Nov 03, 2017 03:50 PM IST | Source:

CSR spends in vocational skills: Judicious use of each rupee has cascading effect

Under Clause 135 of the Companies Bill, 2012 (the ‘CSR Clause’) requires targeted companies to spend a prescribed amount on CSR for the applicable fiscal year on activities specified under Schedule VII of the Act and to report on the same.

Neeti Sharma & Vikrant Pande

Seth Godin, in his trademark tongue-in-cheek style says, ‘Measurement is fabulous. Unless you are busy measuring what’s easy to measure as opposed to what’s important.’ CSR spending in India and measurement thereof is experiencing something similar. Companies measure impact using metrics which are measurable rather than those which make sense.

India has set itself apart from all other countries by mandating Corporate Social Responsibility (CSR) spends by law. Under Clause 135 of the Companies Bill, 2012 (the ‘CSR Clause’) requires targeted companies to spend a prescribed amount on CSR for the applicable fiscal year on activities specified under Schedule VII of the Act and to report on the same. The 2% requirement is a nudge from the Government to corporate India to do good and report their actions. For Indian companies, this is an opportunity to begin switching gears on their business strategy in favour of the long term and integrating sustainability and CSR in their brand promise.

Historically in India, CSR has been perceived as philanthropy. However, in the last few years, CSR has gained significance in India as companies realise that for participation in the global economy, investment in sustainability is essential.

CSR obligations can be fulfilled by taking up activities like eradication of hunger, poverty & malnutrition, promoting preventive healthcare, setting up homes for women, orphans and senior citizens, animal welfare, environmental sustainable, protection of national heritage, promoting education and livelihood improvements and few others.

Vocational skilling of the underprivileged youth is another area where a lot of CSR funds are being used. While most of these programs are being delivered through skill development partners, the efficacy of utilization of these funds is still debatable.

Albert Einstein had rightly put it ‘not everything that counts can be counted and not everything that can be counted, counts.’ In the quest of focusing on measures for CSR spends, companies often tend to use lazy metrices like total number of people trained, total jobs created and miss out on finding ways to measure social impact like learnability, change in family income etc. which are not easily quantifiable.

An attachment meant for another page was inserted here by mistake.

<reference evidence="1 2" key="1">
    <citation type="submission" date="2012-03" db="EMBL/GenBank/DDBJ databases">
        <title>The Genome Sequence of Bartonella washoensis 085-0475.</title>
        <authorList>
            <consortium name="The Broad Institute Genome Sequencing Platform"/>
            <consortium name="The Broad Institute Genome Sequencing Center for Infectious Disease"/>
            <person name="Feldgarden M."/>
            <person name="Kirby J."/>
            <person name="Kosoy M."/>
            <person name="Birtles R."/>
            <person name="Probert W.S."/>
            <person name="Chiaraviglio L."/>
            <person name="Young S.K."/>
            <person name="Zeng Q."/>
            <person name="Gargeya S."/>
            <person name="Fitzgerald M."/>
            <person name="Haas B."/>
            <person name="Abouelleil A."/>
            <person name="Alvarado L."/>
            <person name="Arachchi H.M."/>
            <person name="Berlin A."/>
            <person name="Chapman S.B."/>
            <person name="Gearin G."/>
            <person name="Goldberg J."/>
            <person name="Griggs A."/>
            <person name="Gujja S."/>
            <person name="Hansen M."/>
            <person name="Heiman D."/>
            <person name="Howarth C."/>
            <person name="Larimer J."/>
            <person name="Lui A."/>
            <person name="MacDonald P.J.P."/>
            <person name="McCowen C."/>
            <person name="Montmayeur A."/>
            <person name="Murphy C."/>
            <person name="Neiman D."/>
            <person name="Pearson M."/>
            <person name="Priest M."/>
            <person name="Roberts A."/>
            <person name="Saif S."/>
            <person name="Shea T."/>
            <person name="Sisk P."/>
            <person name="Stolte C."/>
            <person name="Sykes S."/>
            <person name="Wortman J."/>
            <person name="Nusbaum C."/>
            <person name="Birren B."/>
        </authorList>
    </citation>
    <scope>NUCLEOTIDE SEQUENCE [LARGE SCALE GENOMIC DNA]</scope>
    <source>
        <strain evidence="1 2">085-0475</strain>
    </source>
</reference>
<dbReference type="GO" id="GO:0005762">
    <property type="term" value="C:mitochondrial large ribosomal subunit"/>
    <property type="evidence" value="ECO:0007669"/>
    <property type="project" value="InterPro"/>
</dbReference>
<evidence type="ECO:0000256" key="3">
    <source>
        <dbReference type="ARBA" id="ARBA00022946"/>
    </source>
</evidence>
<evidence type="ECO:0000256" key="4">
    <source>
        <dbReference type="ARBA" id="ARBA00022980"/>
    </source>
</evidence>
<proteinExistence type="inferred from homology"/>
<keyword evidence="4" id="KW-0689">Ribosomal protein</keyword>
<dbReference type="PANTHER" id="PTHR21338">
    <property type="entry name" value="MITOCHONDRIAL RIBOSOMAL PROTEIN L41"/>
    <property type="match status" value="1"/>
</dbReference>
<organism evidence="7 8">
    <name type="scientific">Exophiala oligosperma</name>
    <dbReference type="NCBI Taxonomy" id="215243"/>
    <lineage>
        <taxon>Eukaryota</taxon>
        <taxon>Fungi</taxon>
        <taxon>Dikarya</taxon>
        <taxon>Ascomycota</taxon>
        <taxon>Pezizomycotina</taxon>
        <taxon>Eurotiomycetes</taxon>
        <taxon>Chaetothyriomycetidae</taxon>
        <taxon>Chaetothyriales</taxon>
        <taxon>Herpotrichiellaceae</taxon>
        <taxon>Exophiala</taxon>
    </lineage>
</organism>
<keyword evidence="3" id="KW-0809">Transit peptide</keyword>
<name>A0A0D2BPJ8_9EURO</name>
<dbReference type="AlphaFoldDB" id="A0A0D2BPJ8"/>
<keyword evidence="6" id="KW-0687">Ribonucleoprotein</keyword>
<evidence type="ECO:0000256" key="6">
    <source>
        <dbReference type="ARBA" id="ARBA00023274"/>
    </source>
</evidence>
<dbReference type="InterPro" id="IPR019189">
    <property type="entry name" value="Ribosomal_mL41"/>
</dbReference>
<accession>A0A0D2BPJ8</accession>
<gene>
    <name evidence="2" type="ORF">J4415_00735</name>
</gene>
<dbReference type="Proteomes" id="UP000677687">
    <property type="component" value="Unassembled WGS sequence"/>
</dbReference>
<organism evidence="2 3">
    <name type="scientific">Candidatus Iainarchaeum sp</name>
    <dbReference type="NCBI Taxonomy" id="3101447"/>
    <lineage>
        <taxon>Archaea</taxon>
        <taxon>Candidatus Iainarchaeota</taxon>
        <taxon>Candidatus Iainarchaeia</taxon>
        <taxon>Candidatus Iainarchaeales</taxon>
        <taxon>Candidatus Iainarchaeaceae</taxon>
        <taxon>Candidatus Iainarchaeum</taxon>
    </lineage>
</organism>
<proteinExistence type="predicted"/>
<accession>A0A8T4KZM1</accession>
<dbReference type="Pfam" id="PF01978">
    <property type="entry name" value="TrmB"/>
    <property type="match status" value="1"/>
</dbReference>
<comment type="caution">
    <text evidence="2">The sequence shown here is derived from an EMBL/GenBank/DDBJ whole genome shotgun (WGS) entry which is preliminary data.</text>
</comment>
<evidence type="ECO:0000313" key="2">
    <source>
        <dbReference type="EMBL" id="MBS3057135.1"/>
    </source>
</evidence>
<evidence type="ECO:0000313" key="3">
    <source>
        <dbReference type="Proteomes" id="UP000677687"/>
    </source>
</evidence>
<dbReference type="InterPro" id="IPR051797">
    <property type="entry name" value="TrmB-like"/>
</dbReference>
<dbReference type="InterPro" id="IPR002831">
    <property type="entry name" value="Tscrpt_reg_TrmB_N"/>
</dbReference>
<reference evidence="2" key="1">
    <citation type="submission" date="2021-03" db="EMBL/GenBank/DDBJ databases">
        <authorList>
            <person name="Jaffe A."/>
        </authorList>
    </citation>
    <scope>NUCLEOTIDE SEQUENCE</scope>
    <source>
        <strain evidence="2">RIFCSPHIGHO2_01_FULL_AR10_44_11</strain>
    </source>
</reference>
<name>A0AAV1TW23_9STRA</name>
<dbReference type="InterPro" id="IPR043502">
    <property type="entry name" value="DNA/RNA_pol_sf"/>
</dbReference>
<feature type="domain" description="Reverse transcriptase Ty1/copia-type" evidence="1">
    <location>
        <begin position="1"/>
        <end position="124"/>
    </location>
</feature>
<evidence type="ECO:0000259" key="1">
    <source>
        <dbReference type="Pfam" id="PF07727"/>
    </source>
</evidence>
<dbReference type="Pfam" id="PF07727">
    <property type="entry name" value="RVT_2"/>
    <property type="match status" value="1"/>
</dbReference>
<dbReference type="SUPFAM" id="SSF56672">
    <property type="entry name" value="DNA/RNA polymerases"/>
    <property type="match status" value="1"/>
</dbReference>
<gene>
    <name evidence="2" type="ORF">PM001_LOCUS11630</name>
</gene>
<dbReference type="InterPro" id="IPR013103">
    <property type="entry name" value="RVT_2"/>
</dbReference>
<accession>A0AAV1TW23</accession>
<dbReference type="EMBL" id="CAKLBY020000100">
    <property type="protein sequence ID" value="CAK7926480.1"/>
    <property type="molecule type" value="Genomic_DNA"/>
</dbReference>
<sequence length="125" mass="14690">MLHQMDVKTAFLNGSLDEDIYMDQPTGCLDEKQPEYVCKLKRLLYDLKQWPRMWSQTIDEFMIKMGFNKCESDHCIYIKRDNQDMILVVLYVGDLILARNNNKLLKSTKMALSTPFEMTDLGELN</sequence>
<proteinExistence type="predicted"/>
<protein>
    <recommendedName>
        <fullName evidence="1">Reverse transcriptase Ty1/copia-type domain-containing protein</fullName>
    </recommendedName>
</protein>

We make a case here to develop measurable outputs for all stakeholders – Trainees (beneficiaries), Organization (CSR Committee/ Board) and the Community. While some cannot be ‘measured’ in a traditional quantifiable way, focus on them is critical.

Here are 5 ways of measuring efficacy. It can be defined as ‘ACCEL’: Apprenticeships, Career Growth, Change in Income, Employment and Learnability

Apprenticeships - Apprenticeship combines education with training and enables the industry to first take a test drive, which eventually becomes their talent pipeline for entry level hires.  Apprenticeships should be substantial in depth and duration in order to prepare the apprentices to work autonomously and competently in a specific occupation. A direct measure of success should be the number of trainees getting into full time employment or setting up their own business.

Career Growth:  Labour migration from the informal to the formal sector is common in India. A vocational skills program undertaken by the job seeker should enable him to get into the formal sector at a higher role and better salary with statutory benefits. The ‘delta’ change in income and career is a direct measure of the difference a learning program can have. Other measures to be considered are Competencies and Job Satisfaction.

Change in Income: A marginal change in income can have a cascading effect. This can be measured easily.

Employment: Any skill acquired during a training program should have a direct linkage to the kind of employment it can generate. Unless the skill leads to a decent wage employment and has a wage premium, the skill program is of very little value. Needless to say, the employment should also have direct correlation to the skills learnt.

Learnability: By definition, Learn ability is the ability to acquire knowledge or skill by studying, following instructions or by way of experience and that is exactly the measure we need to monitor once a beneficiary has completed his / her learning. The short term learning programs are only a starting point for most learners and during the time spent learning a skill, the learner should also be taught ways and means of continuous learning.

During any CSR implementation, it is also critical to create a conducive environment for all stakeholders such that right from mobilization, assessment, counseling, training, apprenticeship and placement are implemented and monitored effectively. Identifying role models whose lives have changed, makes an impact in ways which cannot be always quantified. These create very powerful communication medium for all involved.

The best time to plant trees was twenty years back. However if you have missed it the next best is NOW. It’s time companies started measuring and focusing on the impact and efficacy of their CSR funding and make meaningful difference to India. Just as every penny counts, we must make every rupee work to its hardest.

The authors are with TeamLease Services Limited
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